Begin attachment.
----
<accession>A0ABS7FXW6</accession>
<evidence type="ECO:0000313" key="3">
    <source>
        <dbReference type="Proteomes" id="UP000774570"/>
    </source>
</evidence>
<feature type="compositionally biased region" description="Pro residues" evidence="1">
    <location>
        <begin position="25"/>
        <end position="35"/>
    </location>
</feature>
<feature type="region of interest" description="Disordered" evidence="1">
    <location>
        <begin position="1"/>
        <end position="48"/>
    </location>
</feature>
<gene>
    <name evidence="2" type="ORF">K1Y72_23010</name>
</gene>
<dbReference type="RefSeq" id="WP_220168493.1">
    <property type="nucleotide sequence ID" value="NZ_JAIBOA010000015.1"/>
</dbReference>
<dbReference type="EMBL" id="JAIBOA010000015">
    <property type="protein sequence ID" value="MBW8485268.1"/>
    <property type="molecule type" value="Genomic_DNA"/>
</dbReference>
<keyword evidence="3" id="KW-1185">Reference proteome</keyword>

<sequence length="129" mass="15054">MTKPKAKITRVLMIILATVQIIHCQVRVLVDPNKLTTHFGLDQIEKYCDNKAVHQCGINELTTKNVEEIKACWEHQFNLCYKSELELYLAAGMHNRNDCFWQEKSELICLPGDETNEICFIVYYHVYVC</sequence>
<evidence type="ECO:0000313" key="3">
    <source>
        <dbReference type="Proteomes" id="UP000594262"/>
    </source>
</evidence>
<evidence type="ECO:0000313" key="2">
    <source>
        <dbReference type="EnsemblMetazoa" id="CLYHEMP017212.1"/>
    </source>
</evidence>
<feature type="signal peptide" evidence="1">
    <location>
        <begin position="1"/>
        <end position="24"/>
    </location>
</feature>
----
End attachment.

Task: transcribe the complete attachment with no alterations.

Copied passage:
<accession>A0ABS7FXW6</accession>
<evidence type="ECO:0000313" key="3">
    <source>
        <dbReference type="Proteomes" id="UP000774570"/>
    </source>
</evidence>
<feature type="compositionally biased region" description="Pro residues" evidence="1">
    <location>
        <begin position="25"/>
        <end position="35"/>
    </location>
</feature>
<feature type="region of interest" description="Disordered" evidence="1">
    <location>
        <begin position="1"/>
        <end position="48"/>
    </location>
</feature>
<gene>
    <name evidence="2" type="ORF">K1Y72_23010</name>
</gene>
<dbReference type="RefSeq" id="WP_220168493.1">
    <property type="nucleotide sequence ID" value="NZ_JAIBOA010000015.1"/>
</dbReference>
<dbReference type="EMBL" id="JAIBOA010000015">
    <property type="protein sequence ID" value="MBW8485268.1"/>
    <property type="molecule type" value="Genomic_DNA"/>
</dbReference>
<keyword evidence="3" id="KW-1185">Reference proteome</keyword>

<sequence length="129" mass="15054">MTKPKAKITRVLMIILATVQIIHCQVRVLVDPNKLTTHFGLDQIEKYCDNKAVHQCGINELTTKNVEEIKACWEHQFNLCYKSELELYLAAGMHNRNDCFWQEKSELICLPGDETNEICFIVYYHVYVC</sequence>
<evidence type="ECO:0000313" key="3">
    <source>
        <dbReference type="Proteomes" id="UP000594262"/>
    </source>
</evidence>
<evidence type="ECO:0000313" key="2">
    <source>
        <dbReference type="EnsemblMetazoa" id="CLYHEMP017212.1"/>
    </source>
</evidence>
<feature type="signal peptide" evidence="1">
    <location>
        <begin position="1"/>
        <end position="24"/>
    </location>
</feature>